In an effort to protect its copyright material for digital distribution, Universal Music Group is preparing to incorporate technology that may keep consumers from playing their legally bought CDs over their PCs at work or at home as soon as next month. The digital rights management technology that Universal Music Group is most closely considering is called Cactus Data Shield, from the Israeli company Midbar Tech, according to a source close to Universal. The technology would be used to scramble the data on an audio CD so that CD and DVD drives used by PCs can't play them.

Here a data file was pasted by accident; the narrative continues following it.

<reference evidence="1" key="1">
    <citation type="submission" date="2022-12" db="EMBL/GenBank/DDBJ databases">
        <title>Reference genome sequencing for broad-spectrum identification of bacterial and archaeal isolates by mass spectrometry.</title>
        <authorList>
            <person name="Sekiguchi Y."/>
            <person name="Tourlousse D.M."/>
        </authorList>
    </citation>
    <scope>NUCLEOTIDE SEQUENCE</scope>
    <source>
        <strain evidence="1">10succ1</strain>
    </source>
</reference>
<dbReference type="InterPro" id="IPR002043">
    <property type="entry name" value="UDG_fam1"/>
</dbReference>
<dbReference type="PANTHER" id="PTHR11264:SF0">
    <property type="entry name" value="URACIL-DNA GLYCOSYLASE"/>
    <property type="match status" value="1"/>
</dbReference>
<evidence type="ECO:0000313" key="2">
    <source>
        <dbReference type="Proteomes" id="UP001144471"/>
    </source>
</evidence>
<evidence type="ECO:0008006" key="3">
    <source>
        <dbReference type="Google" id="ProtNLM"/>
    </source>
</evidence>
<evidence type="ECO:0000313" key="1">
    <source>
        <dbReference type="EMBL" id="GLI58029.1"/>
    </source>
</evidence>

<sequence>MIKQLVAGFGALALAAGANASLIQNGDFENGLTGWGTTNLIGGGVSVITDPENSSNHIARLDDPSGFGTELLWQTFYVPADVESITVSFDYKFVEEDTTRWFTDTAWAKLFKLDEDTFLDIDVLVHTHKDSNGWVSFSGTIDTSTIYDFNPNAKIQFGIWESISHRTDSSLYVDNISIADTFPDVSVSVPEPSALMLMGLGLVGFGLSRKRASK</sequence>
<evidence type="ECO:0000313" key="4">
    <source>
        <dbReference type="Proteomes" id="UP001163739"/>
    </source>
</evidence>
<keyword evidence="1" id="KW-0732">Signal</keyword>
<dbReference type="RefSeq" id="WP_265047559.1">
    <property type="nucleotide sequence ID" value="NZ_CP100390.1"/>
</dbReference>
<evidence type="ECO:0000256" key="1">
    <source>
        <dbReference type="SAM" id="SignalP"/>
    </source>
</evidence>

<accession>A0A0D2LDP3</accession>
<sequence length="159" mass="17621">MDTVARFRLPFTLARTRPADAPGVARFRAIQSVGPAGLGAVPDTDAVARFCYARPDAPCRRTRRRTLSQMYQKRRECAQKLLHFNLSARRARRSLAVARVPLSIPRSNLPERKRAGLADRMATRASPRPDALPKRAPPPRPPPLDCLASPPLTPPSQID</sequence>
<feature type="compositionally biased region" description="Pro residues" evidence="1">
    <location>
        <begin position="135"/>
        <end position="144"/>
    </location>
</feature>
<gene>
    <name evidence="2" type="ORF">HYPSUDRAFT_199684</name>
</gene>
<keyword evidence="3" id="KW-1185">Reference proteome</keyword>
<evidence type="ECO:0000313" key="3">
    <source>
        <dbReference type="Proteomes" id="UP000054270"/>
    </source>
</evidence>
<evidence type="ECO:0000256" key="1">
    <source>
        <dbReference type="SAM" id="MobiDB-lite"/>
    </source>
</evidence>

The technology is expected to be applied to at least one new CD release from Universal before the end of the year, with production to be ramped up after that, the source said. Consumer-advocate campaigners, such as U.K.-based Campaign for Digital Rights, are concerned that it is simply a matter of time before the major music companies use such technology as a matter of course to keep consumers from playing legally bought CDs over their PCs at work or at home. Music companies may do so, the consumer advocates say, without warning consumers or lowering the price of a CD that some users may find less useful.